Charlie Parker’s album with strings was the record that persuaded Gilad Atzmon to become a jazz musician. “Now I wish I’d never heard it,” the Israeli-born, London-based alto saxophonist and bandleader announced at Ronnie Scott’s last night, giving his listeners a reminder of the sort of sardonic humour not regularly heard at 47 Frith Street since the club’s founder died in 1996.
Supervised by Norman Granz in 1949, and also featuring oboe, French horn and harp along with a five- or six-piece string section, the Bird with Strings sessions broadened Parker’s audience but were despised by critics. You can see why: on the face of it, this is the equivalent of covering a monastery refectory’s fine, plain oak table with a fancy lace cloth. And there’s no Bud Powell or Dizzy Gillespie or Max Roach to interact with the greatest improviser of his age. But the weird thing is how great the records sound today: Parker, who never spoke ill of the project, soars above the background, his inventions dizzyingly crammed with substance and always propelled by that extraordinary life-force.
Atzmon was performing some of the pieces from those recordings with his quartet, the Orient House Ensemble (Frank Harrison on piano, Yaron Stavi on bass and Chris Higginbottom on drums), and the Sigamos Quartet (violinists Ros Stephen and Marianne Haynes, viola-player Felix Tanner and cellist Laura Moody). Stephen’s arrangements update the work done on the original sessions by Jimmy Carroll and Joe Lipman, making effective use of the pared-down resources and creating a strong bond between the two sides of what is in effect a double quartet. They recorded some of them in the same format on Atzmon’s album In Loving Memory of America in 2009, and the following year Atzmon and Stephen joined Robert Wyatt on For the Ghosts Within, where the ghosts included the spirit of Bird with Strings.
At Ronnie’s they featured “Everything Happens to Me”, “April in Paris” and “I Didn’t Know What Time It Was”, all of which featured Atzmon’s pungent sound and urgent triple-time flurries, with Harrison’s delicate soloing providing the occasional oasis of calm reflection. Unlike those pieces, which remained close to the approach and mood of the Parker recordings, “If I Should Lose You” contained noir-ish sound effects from the string quartet while “What Is This Thing Called Love” came retrofitted with a trip-hop beat and deadpan string riffs. Several of Atzmon’s own compositions also varied the mix, including one called “Moscow”, from a recent album devoted to portraits of major cities, its hint of bombast capturing the sometimes oppressive ambiance of the Russian capital.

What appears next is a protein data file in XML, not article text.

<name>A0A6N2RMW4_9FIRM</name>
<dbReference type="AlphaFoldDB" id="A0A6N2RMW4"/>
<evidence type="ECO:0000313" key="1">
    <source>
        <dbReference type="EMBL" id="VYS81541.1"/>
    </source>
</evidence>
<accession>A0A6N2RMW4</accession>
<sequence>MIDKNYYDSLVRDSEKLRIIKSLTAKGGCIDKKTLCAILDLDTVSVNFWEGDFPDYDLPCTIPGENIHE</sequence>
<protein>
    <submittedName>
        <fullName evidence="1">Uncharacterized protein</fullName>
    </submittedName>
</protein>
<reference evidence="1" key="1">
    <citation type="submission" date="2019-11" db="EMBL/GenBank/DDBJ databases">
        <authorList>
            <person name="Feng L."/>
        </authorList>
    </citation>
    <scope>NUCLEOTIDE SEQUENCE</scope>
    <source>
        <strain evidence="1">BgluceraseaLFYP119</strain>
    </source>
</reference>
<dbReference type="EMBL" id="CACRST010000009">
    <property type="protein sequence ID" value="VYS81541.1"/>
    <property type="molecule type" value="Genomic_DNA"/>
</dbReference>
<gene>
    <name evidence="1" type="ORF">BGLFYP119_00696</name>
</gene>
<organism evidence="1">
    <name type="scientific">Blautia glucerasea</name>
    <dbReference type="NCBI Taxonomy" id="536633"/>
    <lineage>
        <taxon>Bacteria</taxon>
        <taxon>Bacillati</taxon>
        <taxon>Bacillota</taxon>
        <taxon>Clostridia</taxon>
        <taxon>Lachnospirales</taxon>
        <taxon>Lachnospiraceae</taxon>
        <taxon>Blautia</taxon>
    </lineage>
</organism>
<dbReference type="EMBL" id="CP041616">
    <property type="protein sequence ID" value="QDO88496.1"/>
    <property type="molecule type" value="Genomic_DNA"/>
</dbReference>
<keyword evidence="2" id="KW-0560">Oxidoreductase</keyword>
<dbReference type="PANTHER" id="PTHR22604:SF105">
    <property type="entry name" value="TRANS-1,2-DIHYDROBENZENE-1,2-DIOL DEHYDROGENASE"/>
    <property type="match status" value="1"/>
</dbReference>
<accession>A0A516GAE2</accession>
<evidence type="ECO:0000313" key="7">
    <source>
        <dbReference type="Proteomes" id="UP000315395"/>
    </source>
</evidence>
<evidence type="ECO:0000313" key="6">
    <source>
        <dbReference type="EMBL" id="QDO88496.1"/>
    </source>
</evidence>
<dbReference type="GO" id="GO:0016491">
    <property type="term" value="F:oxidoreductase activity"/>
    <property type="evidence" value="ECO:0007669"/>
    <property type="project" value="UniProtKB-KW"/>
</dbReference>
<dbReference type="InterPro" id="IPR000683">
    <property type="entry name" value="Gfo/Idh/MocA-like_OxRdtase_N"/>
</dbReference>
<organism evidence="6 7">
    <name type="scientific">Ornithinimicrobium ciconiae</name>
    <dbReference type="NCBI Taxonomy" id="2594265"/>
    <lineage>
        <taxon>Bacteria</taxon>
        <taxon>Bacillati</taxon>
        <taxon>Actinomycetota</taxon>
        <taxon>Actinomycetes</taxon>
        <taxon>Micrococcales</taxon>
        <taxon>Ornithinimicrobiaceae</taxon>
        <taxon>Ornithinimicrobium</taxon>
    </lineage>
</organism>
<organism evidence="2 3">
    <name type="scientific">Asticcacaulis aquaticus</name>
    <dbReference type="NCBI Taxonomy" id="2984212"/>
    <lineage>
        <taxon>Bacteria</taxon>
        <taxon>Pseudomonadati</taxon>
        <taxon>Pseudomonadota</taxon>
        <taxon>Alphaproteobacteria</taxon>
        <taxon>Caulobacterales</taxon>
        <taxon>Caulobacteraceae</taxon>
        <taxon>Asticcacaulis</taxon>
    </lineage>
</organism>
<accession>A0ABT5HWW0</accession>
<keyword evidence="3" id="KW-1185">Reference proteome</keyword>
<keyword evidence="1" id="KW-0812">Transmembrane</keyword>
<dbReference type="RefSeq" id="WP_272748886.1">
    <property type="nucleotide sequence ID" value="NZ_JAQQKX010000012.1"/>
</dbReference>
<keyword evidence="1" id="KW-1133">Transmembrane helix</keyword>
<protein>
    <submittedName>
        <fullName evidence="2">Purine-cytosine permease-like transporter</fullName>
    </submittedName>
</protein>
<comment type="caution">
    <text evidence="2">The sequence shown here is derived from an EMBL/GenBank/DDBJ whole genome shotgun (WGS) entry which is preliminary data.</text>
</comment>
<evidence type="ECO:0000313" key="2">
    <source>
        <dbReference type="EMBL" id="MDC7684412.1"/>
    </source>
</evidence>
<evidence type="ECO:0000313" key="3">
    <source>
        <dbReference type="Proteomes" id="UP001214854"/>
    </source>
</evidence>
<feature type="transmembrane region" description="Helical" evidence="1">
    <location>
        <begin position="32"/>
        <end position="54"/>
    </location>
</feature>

They finished with a piece that is, as Atzmon observed, one of the most beautiful of all jazz-associated tunes: David Raksin’s “Laura”, composed for Otto Preminger’s 1945 movie but transformed four years later into a vehicle for Parker’s genius, and the perfect way to end an enormously enjoyable evening of homage and rebirth.
* The photograph of Charlie Parker with his string players is taken from Gary Giddins’s book Celebrating Bird (Hodder & Stoughton, 1987), where it was used by permission of Maely Daniele Dufty and the Bevan Dufty Collection.
richard, at st george’s bristol we are putting on gilad with strings next month… can we add your great piece to the website’s blog?
senior programme producer
Of course you may. Best, RW
General comment referring to Charlie Parker: As I was checking out some Jazzer’s list of ‘Top 10 Sax Players’ yesterday (which didn’t include Art Pepper?!) and adding dates to a spreadsheet of mine of musicians’ birthdays (yeah, I know … ), I noticed that 5 out of this geezer’s top 7 sax players were all born under the sign of Virgo and one was born on the cusp of Virgo and Libra. The one on the cusp was John Coltrane. The 5 Virgos were Charlie Parker, Sonny Rollins, Wayne Shorter, Lester Young and Cannonball Adderley … and Art Pepper’s a Virgo as well. Some coincidence, no?
Well played though it is I never really got the point of the Atzmon remake of Bird with Strings. The original is so fixed in memory and time. Perhaps the one “with strings” date that most people know. That and Clifford
Thanks Richard. I can almost imagine it. Wish I was there.
One of my favourite Charlie Parker albums. I have the complete Bird on Verve series and also love the Vol 3 Charlie Parker with Strings, especially the track Dancing in the Dark. I also have the complete Charlie Parker on Savoy and Dial series, plus many live albums and compilations, which I think illustrates how highly I rate Bird’s orchestral albums on Verve. I’ve seen Gilad Atzmon a few times too. Great player. Thank you for posting this piece, Richard.